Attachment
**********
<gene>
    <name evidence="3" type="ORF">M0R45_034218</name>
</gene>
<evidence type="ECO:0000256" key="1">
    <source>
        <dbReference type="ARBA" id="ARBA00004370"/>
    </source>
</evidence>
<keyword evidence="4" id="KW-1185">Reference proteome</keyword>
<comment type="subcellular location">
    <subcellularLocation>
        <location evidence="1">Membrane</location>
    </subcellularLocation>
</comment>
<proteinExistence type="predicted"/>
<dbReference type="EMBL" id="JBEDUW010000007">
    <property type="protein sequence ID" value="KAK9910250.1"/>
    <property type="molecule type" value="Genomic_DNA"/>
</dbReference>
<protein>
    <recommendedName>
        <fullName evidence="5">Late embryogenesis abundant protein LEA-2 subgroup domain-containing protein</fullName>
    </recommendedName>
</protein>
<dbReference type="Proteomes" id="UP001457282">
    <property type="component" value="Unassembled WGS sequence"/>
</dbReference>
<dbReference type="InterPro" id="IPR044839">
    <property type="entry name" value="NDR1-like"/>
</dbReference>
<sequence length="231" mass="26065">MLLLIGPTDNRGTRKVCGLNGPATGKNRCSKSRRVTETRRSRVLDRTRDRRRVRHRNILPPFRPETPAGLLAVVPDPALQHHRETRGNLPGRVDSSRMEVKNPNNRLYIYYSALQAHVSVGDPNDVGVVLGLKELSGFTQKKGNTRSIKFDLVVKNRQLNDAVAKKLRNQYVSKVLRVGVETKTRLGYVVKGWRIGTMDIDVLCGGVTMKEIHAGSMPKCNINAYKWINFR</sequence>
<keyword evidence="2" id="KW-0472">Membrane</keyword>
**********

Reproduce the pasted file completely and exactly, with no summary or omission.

<gene>
    <name evidence="3" type="ORF">M0R45_034218</name>
</gene>
<evidence type="ECO:0000256" key="1">
    <source>
        <dbReference type="ARBA" id="ARBA00004370"/>
    </source>
</evidence>
<keyword evidence="4" id="KW-1185">Reference proteome</keyword>
<comment type="subcellular location">
    <subcellularLocation>
        <location evidence="1">Membrane</location>
    </subcellularLocation>
</comment>
<proteinExistence type="predicted"/>
<dbReference type="EMBL" id="JBEDUW010000007">
    <property type="protein sequence ID" value="KAK9910250.1"/>
    <property type="molecule type" value="Genomic_DNA"/>
</dbReference>
<protein>
    <recommendedName>
        <fullName evidence="5">Late embryogenesis abundant protein LEA-2 subgroup domain-containing protein</fullName>
    </recommendedName>
</protein>
<dbReference type="Proteomes" id="UP001457282">
    <property type="component" value="Unassembled WGS sequence"/>
</dbReference>
<dbReference type="InterPro" id="IPR044839">
    <property type="entry name" value="NDR1-like"/>
</dbReference>
<sequence length="231" mass="26065">MLLLIGPTDNRGTRKVCGLNGPATGKNRCSKSRRVTETRRSRVLDRTRDRRRVRHRNILPPFRPETPAGLLAVVPDPALQHHRETRGNLPGRVDSSRMEVKNPNNRLYIYYSALQAHVSVGDPNDVGVVLGLKELSGFTQKKGNTRSIKFDLVVKNRQLNDAVAKKLRNQYVSKVLRVGVETKTRLGYVVKGWRIGTMDIDVLCGGVTMKEIHAGSMPKCNINAYKWINFR</sequence>
<keyword evidence="2" id="KW-0472">Membrane</keyword>